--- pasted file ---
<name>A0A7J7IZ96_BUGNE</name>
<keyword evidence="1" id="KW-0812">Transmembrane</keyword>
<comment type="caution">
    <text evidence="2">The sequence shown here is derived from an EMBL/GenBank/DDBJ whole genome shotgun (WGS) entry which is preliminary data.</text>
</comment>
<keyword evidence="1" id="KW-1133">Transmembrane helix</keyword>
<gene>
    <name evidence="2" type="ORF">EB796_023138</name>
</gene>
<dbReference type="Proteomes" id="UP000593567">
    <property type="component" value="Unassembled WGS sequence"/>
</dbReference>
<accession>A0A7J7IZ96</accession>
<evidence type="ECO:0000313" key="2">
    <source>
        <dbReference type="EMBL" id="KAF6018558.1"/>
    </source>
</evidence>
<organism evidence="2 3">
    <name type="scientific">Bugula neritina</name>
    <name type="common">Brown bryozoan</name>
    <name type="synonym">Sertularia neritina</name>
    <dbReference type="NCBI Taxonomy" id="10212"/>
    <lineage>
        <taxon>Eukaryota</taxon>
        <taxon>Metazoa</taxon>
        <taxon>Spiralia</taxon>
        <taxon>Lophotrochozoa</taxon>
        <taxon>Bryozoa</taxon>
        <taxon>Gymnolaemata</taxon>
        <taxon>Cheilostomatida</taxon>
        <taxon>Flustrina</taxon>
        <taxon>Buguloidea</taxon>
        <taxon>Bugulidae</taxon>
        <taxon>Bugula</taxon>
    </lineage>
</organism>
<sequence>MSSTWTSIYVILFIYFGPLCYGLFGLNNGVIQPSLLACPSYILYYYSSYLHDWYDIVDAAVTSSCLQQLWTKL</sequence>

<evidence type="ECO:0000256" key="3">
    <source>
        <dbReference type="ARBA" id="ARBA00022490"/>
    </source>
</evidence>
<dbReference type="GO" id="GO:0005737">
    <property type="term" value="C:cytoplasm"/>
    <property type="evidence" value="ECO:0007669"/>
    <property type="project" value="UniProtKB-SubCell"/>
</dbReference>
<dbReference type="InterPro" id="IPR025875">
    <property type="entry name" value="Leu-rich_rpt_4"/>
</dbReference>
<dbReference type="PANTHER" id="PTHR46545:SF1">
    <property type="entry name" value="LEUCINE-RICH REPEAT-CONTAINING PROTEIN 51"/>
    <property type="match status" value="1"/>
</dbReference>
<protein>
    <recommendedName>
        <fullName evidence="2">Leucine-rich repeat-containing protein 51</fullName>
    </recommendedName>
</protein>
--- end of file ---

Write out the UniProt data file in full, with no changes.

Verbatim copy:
<name>A0A7J7IZ96_BUGNE</name>
<keyword evidence="1" id="KW-0812">Transmembrane</keyword>
<comment type="caution">
    <text evidence="2">The sequence shown here is derived from an EMBL/GenBank/DDBJ whole genome shotgun (WGS) entry which is preliminary data.</text>
</comment>
<keyword evidence="1" id="KW-1133">Transmembrane helix</keyword>
<gene>
    <name evidence="2" type="ORF">EB796_023138</name>
</gene>
<dbReference type="Proteomes" id="UP000593567">
    <property type="component" value="Unassembled WGS sequence"/>
</dbReference>
<accession>A0A7J7IZ96</accession>
<evidence type="ECO:0000313" key="2">
    <source>
        <dbReference type="EMBL" id="KAF6018558.1"/>
    </source>
</evidence>
<organism evidence="2 3">
    <name type="scientific">Bugula neritina</name>
    <name type="common">Brown bryozoan</name>
    <name type="synonym">Sertularia neritina</name>
    <dbReference type="NCBI Taxonomy" id="10212"/>
    <lineage>
        <taxon>Eukaryota</taxon>
        <taxon>Metazoa</taxon>
        <taxon>Spiralia</taxon>
        <taxon>Lophotrochozoa</taxon>
        <taxon>Bryozoa</taxon>
        <taxon>Gymnolaemata</taxon>
        <taxon>Cheilostomatida</taxon>
        <taxon>Flustrina</taxon>
        <taxon>Buguloidea</taxon>
        <taxon>Bugulidae</taxon>
        <taxon>Bugula</taxon>
    </lineage>
</organism>
<sequence>MSSTWTSIYVILFIYFGPLCYGLFGLNNGVIQPSLLACPSYILYYYSSYLHDWYDIVDAAVTSSCLQQLWTKL</sequence>

<evidence type="ECO:0000256" key="3">
    <source>
        <dbReference type="ARBA" id="ARBA00022490"/>
    </source>
</evidence>
<dbReference type="GO" id="GO:0005737">
    <property type="term" value="C:cytoplasm"/>
    <property type="evidence" value="ECO:0007669"/>
    <property type="project" value="UniProtKB-SubCell"/>
</dbReference>
<dbReference type="InterPro" id="IPR025875">
    <property type="entry name" value="Leu-rich_rpt_4"/>
</dbReference>
<dbReference type="PANTHER" id="PTHR46545:SF1">
    <property type="entry name" value="LEUCINE-RICH REPEAT-CONTAINING PROTEIN 51"/>
    <property type="match status" value="1"/>
</dbReference>
<protein>
    <recommendedName>
        <fullName evidence="2">Leucine-rich repeat-containing protein 51</fullName>
    </recommendedName>
</protein>